Synods date back to 1858 in diocese

From the Archives
By Mary Woodward

JACKSON – On Sunday, Oct. 24, at the 10:30 Mass in the Cathedral of Saint Peter the Apostle, Bishop Joseph Kopacz will officially open the diocesan phase of the church’s preparation for a universal synod on the synodal process in 2023. In the Mass, Bishop Kopacz will offer prayers for the diocesan church as we undertake this important aspect of church life on the local level.

More information on the preparations for the synod is shared in this week’s paper and will be shared as the process moves forward. This is an exciting time for our church.

Bishop R.O. Gerow, seventh bishop of the diocese, sits surrounded by his clergy for a 1935 Synod held in Bay St. Louis at St. Augustine Seminary on July 9. (Photos from archives)

From an archive’s perspective, synods have been held in our diocese dating back to 1858. Bishop William Henry Elder called the First Synod of Natchez to gather his priests together to discuss diocesan life and business. In 1856 the Archdiocese of New Orleans had hosted a synod for the province, which included our diocese. Decrees, including the dogma of the Immaculate Conception, rules for the election of bishops, and several disciplinary items, were promulgated from that synod. Bishop Elder called the 1858 local synod in Natchez to discern those decrees and discuss in collegial fashion how to implement them in the diocese.

Nowadays we get information immediately; in the mid-19th century news travelled much more slowly. It is not unusual that it took two years to discuss these decrees and how they will affect the growing church in Mississippi.
The 10th and last official diocesan synod was held in 1957. This synod took up some very weighty topics such as the teaching authority of the church, the Sacraments, Christian education for children, and the administration of church property.

After each synod, a book was published of the decrees and decisions. In the 1957 book we find some great paragraphs on the sacraments and sacred things. These quotes will sound familiar to many of us.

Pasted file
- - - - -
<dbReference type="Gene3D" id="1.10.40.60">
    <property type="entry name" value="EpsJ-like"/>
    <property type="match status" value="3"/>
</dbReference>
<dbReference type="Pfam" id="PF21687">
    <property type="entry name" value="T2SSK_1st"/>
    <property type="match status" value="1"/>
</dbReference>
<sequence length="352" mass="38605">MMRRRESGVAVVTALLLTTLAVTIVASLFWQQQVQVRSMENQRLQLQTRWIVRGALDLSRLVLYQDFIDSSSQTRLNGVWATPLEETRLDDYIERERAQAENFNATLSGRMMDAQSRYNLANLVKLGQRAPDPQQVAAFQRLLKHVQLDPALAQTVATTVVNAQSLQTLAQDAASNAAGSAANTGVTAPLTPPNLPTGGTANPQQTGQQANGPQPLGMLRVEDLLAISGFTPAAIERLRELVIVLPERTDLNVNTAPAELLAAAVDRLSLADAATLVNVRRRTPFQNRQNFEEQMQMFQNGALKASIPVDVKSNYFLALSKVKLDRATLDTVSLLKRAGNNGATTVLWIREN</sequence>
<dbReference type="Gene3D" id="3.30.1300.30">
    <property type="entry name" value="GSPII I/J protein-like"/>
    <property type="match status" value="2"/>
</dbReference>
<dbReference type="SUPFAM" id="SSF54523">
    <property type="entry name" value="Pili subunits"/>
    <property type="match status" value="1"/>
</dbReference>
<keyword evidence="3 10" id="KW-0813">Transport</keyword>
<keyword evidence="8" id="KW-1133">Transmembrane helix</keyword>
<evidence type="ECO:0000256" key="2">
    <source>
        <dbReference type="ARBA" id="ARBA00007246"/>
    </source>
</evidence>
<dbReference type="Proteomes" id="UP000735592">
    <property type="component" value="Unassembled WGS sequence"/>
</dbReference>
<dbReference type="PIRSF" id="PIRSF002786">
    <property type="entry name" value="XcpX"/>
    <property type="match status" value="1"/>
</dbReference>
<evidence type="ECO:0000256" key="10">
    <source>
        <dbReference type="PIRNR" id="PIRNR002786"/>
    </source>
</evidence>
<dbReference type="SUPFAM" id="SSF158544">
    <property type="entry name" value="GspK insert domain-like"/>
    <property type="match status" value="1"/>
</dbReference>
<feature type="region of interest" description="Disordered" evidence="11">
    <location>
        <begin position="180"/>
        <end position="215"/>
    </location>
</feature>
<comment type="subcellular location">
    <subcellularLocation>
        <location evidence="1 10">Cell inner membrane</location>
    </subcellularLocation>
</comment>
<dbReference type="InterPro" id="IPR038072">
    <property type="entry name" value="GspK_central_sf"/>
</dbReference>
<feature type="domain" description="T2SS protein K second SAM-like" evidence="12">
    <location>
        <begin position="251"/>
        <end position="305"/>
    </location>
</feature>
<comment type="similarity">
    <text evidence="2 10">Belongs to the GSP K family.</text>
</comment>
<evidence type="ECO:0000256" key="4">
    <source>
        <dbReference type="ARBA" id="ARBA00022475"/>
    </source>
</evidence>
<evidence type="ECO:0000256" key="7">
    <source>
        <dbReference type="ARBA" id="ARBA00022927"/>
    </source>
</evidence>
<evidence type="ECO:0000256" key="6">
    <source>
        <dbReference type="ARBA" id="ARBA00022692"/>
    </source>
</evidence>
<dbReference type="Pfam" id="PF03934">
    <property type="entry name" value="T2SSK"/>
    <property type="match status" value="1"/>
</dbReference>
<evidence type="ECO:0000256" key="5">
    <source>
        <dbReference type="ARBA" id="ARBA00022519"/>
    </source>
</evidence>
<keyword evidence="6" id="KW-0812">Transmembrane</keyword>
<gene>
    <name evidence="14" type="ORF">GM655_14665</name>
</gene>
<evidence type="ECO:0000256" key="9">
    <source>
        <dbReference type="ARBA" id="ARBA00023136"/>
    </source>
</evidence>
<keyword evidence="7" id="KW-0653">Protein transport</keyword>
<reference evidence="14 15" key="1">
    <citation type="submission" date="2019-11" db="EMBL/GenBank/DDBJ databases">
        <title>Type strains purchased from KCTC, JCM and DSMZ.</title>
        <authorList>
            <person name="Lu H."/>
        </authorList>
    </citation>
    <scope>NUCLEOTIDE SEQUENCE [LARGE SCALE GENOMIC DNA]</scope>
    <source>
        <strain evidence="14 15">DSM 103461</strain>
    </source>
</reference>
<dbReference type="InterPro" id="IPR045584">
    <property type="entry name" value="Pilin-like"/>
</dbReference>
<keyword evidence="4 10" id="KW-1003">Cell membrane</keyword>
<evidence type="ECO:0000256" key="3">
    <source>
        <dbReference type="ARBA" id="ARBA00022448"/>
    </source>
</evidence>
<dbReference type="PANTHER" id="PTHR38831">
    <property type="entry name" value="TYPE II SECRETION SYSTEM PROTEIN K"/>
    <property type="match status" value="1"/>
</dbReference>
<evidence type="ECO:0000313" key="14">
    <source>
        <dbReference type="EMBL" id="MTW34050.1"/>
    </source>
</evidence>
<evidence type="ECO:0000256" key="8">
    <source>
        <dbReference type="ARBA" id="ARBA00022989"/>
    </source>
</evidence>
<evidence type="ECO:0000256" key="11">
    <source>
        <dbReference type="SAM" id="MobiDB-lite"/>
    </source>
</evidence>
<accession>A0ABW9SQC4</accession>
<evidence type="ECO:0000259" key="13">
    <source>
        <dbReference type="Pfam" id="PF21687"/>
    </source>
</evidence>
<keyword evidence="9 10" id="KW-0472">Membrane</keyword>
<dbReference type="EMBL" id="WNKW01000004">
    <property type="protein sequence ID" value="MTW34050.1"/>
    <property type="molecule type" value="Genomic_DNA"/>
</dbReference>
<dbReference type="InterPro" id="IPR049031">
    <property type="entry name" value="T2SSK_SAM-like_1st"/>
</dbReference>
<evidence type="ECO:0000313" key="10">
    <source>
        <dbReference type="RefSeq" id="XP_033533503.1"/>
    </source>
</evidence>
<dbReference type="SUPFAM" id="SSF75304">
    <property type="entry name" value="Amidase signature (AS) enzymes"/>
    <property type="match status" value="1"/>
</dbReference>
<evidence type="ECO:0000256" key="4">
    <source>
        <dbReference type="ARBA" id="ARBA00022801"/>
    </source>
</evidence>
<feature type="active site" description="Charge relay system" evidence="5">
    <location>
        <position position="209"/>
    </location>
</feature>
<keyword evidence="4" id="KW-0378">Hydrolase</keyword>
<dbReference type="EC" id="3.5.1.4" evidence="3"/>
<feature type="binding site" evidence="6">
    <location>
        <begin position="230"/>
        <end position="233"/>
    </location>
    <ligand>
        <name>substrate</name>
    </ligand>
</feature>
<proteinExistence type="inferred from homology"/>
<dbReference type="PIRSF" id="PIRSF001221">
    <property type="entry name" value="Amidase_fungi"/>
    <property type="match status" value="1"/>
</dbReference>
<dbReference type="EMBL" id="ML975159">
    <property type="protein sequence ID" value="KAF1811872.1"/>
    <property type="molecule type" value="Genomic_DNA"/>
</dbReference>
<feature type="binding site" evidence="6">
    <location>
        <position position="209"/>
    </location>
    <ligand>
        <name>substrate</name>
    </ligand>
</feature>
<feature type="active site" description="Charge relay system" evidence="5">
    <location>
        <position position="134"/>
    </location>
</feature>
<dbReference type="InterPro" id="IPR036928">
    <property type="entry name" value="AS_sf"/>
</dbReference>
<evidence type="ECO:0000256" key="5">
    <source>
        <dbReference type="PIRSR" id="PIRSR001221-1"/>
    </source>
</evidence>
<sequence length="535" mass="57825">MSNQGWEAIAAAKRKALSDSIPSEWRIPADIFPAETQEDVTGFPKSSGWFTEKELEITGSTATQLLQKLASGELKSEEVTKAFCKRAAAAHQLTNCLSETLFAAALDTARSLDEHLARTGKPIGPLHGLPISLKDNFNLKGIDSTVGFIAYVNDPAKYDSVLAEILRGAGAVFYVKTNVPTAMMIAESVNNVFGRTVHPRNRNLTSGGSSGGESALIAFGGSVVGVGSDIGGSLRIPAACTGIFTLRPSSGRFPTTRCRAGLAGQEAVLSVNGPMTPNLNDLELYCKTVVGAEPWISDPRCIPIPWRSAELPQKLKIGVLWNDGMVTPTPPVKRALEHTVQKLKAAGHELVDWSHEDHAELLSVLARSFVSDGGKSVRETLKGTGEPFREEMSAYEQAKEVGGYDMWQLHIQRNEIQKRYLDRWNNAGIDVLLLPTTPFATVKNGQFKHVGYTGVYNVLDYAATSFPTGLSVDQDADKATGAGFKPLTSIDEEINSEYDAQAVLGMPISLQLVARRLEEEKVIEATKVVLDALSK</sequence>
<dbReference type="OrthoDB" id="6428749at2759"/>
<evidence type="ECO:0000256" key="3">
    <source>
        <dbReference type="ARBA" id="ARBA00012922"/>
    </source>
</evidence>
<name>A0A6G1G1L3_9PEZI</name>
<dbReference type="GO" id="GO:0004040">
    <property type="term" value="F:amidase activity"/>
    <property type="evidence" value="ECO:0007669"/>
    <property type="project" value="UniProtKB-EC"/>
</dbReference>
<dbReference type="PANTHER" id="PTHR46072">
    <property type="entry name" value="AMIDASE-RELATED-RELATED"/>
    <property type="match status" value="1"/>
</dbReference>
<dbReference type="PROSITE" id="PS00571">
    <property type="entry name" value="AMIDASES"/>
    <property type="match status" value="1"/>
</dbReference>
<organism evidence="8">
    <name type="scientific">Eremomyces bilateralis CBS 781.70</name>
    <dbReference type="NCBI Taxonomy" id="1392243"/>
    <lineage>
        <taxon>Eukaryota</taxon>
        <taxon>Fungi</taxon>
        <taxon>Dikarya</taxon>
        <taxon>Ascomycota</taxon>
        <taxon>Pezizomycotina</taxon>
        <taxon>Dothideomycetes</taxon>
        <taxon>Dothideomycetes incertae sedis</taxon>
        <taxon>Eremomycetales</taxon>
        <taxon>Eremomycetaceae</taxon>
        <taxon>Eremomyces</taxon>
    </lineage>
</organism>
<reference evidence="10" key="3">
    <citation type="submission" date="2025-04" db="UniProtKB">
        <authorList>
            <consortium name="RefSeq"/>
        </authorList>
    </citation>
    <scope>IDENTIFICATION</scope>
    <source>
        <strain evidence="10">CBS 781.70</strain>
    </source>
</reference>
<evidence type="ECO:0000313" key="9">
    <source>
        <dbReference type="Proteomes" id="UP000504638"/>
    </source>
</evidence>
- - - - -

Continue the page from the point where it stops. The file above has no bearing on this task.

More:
Paragraph 96 states: “The Sacraments should be administered with dignity and decorum and in accordance with the regulations of the church. The rubrics shall be carefully studied and scrupulously observed.”

Paragraph 100 is most important to an archivist and chancellor: “Great care should be taken that records of Sacraments administered be plainly legible. All names of recipients should be written in BLOCK CAPITAL LETTERS. Ink to be used must be of a permanent type.”

Bishop William Henry Elder called the First Synod of Natchez to gather his priests together to discuss diocesan life and business.

Paragraph 211 is most informative: “The music for all church services shall be that found in approved liturgical books and only hymns which have been approved by recognized authorities in church music shall be used.”

Those are a few of the 261 statements coming forth from the 1957 synod. The 10 synods in our history were clergy attended. Diocesan convocations grew out of the synods. These convocations up until COVID met every two years and in recent years had included parish leadership other than just priests.

The themes for the 2023 worldwide synod are: Communion, Participation and Mission. It will involve listening sessions with local parishioners around the world on these powerful foundations of our faith. Our diocese will participate in this process as stated above.

Stayed tuned to how you can be a part of this historic and spiritual process in our church.

(Mary Woodward is Chancellor and Archivist for the Diocese of Jackson)